Passover is either late or early but it is never on time

photo by    mjgds    via Flickr Creative Commons

photo by mjgds via Flickr Creative Commons

Passover is either late or early but it is never on time. E. L. Doctorow discovered this when he was a very young boy, and it’s a remarkably accurate assertion. This year Passover will be early—beginning March 30, to be exact.  So,  it’s  time for me to roll out “Matzo Ball Commentaries” again. 

I first published this story in the San Francisco Chronicle twenty years ago, and since then a fair number of people have remained convinced that I am the uncrowned queen of matzo balls, or kneidlach, as they are called in Yiddish. I start getting the emails and phone calls from those suffering from kneidlach angst just about this time.  I toyed with the idea of a webinar, but it really isn’t my style.  So I urge you to read or reread the original  “Commentaries” on line. You won’t be sorry. 

Now the original family history in the commentaries is pretty much cast in stone or scrolls, but I have tweaked the recipe and prep advice to make it even easier, without violating your grandmother’s traditions. 

Here are my updates:

  • Use the store-bought boxed matzo meal. Any boxed meal (whether kosher for Passover or not) will have the texture you need. Don’t grind your own.

  • Use at least some rendered chicken fat and salt in your mixture. The recipes on the box are a response to the cholesterol- and sodium-wary, and the results are pretty tasteless. These days I compromise by using half chicken fat, rendered with onion (available frozen in markets that carry kosher foods) and half vegetable oil and I use about half again as much salt as the recipe suggests for a batch of eight. After all, they are just a once-in-while treat.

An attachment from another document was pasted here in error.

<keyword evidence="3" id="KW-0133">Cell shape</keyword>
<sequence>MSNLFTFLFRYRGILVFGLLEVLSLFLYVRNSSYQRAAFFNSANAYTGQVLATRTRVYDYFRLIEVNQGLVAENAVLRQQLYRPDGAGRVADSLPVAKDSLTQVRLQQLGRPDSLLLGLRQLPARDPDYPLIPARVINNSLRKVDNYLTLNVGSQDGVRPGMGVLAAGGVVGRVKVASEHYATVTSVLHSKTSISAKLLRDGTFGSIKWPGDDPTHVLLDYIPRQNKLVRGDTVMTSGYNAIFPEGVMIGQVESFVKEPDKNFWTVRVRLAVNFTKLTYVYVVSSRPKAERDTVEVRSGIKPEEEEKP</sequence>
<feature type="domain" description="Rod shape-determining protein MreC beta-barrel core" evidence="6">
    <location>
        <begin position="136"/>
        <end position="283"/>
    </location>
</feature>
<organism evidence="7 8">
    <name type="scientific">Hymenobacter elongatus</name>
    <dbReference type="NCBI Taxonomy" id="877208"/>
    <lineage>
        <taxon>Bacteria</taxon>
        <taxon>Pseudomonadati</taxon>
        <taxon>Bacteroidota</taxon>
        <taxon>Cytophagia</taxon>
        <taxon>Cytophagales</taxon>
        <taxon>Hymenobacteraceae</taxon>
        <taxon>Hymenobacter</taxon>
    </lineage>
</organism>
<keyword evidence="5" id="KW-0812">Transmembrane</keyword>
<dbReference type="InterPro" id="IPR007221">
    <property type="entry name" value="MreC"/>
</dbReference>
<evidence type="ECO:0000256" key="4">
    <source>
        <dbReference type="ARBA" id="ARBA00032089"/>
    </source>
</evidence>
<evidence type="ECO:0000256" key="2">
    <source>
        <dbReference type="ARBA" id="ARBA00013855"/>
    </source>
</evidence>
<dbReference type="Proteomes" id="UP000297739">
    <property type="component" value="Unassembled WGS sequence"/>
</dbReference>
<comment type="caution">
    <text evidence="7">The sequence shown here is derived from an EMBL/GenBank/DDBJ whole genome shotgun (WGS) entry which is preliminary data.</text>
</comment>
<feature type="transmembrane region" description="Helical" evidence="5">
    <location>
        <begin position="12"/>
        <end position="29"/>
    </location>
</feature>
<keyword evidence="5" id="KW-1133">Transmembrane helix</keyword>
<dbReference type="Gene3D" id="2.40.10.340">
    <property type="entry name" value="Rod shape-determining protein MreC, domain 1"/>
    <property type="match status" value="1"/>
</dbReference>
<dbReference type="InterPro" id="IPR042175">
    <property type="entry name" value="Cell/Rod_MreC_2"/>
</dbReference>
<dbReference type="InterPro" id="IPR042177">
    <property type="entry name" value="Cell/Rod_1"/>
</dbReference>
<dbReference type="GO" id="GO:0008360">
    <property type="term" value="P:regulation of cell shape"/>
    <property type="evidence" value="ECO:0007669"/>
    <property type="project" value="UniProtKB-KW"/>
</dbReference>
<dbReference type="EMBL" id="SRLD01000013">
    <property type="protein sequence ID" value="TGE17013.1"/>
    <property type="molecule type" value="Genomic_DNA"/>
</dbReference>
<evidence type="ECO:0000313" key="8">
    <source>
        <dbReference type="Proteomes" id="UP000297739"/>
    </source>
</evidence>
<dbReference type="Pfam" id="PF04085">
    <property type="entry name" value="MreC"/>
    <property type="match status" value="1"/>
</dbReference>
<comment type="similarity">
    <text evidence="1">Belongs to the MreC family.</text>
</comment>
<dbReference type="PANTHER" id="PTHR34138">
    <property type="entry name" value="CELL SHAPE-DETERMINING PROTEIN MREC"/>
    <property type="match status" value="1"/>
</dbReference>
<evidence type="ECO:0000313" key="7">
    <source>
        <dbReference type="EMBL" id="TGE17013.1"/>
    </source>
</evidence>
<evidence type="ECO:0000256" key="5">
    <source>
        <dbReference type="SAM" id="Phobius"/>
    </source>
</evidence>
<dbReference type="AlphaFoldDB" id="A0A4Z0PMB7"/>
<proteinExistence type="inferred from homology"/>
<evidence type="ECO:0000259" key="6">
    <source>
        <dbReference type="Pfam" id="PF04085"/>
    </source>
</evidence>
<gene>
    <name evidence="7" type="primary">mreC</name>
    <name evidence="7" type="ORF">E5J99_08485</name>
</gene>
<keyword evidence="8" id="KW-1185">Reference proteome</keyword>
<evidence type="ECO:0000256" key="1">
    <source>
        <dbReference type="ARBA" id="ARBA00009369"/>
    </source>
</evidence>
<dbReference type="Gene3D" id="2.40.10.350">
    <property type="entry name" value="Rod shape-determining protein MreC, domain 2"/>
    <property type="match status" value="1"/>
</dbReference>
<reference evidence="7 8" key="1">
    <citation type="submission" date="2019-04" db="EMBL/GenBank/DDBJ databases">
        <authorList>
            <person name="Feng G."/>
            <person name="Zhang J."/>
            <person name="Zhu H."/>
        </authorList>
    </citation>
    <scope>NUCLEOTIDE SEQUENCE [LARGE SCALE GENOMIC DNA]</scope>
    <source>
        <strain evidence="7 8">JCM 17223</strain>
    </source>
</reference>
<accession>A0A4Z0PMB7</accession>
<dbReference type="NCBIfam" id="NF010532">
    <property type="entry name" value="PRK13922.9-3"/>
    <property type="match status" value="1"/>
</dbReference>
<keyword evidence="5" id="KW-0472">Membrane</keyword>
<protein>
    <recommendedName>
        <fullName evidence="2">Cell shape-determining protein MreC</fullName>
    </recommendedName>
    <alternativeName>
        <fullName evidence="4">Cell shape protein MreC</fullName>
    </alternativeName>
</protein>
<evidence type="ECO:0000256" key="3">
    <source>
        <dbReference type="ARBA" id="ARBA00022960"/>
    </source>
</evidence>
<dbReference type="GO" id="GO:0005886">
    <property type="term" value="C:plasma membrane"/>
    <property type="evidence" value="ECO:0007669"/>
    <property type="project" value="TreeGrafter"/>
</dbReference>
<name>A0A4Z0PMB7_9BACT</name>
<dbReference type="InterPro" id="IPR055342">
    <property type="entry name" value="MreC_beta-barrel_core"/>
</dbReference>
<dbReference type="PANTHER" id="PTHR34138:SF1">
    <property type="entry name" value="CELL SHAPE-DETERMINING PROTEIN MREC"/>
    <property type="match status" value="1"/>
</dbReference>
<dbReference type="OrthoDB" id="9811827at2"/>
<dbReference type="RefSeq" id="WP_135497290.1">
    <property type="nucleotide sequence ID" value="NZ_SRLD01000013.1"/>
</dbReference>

• Moisten the mixture with chicken stock, not water. Much more flavor that way.

  • Make sure the water in your stock pot is at a rolling boil before you lower it to simmer the matzo balls. For even texture and a light but firm consistency when cooked, the raw matzo balls must bob up to the surface of water almost immediately . Then you cover and simmer them. If the water drops temperature too quickly, this can’t happen.

  • It’s the soup that counts. Matzo balls are a tasty but lightly flavored dumply, complemented by a really flavorful soup to float them in. It doesn’t have to be the traditional chicken soup.

  • Yes, you can freeze the matzo balls. The best way I find is to freeze them in containers with plenty of clear, defatted chicken stock or other clear soup. Then you can defrost in the fridge and heat them in the soup before serving. If you make them ahead of time, you can store in the soup in the fridge for a day or so. Just be sure they are covered with liquid so they don’t stick together.

  • Most, important: Be not afraid. These kneidlach have traveled across deserts and oceans. They are made to endure.